• Neuroprotective properties - Cannabis displays neuroprotective properties that make it a potential medicine for treating neurodegenerative diseases.
  • Sleep aid - THC is well known for its sedative effects. When used medicinally, these properties offer an effective way to help people fall asleep and improve the quality of sleep.

What Conditions Can Be Treated Using THC?

The medicinal benefits listed above offer a wide range of potential conditions that can be treated by this cannabinoid. Some notable medical conditions that THC shows potential in treating include:

  • Insomnia
  • Arthritis
  • Migraines
  • Cancer
  • Crohn’s disease
  • Fibromyalgia
  • Alzheimer’s disease
  • Multiple sclerosis
  • Glaucoma
  • Tourette’s syndrome
  • Wasting syndrome
  • HIV/AIDS

What Are the Side Effects of THC Use?

Cannabis Plant Closeup

Though most cannabinoids offer minimal side effects, Δ9-THC is known to produce dose-dependent short-term side effects. Additionally, there are some studies that have explored the long-term effects of ingesting the compound. Due to the long-standing legal status, most results from long-term testing are inconclusive though they do point to the need for through, legally supported testing.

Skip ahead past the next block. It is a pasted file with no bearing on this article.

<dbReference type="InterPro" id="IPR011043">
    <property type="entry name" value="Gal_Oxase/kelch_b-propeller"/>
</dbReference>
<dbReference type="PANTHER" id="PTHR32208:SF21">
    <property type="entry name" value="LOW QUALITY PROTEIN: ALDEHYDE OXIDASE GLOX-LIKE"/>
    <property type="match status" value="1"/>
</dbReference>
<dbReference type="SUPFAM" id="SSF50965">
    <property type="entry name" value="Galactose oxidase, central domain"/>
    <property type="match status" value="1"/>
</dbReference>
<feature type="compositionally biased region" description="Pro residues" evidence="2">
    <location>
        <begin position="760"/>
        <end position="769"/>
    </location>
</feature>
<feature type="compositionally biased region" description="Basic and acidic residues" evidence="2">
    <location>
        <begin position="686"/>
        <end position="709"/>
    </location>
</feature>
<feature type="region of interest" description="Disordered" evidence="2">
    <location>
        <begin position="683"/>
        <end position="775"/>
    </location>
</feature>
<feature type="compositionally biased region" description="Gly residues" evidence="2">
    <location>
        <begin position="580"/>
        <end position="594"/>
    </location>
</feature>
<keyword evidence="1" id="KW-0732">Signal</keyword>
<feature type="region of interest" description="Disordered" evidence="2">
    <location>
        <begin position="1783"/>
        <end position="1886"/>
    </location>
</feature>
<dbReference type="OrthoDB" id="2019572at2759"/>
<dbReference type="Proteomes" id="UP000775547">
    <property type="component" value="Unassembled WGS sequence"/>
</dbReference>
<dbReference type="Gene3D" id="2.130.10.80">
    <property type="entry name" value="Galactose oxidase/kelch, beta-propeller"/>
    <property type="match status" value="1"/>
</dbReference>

Short-Term Side Effects

There are many well known short-term side effects of marijuana use that are common and minor. Natural tolerance or tolerance developed through regular use play a role in the severity or experiencing these effects from person to person. The following minor side effects are common with regular use:

  • Bloodshot eyes
  • Dry mouth/eyes
  • Sedative feelings
  • Cognitive impairment impacting memory and attention
  • Motor impairment reducing coordination and reaction time
  • Increased heart rate
  • Dizziness

The following side effects are considered by some as an 'overdose' through a lethal level of THC intake has not been observed through an extremely long history of use. Instead, these are severe side effects that normally only occur in cases of low tolerance and/or very high dosing:

  • Anxiety or panic attacks
  • Nausea and/or vomiting
  • Paranoia, delusions or hallucinations
  • General agitation

Long-Term Side Effects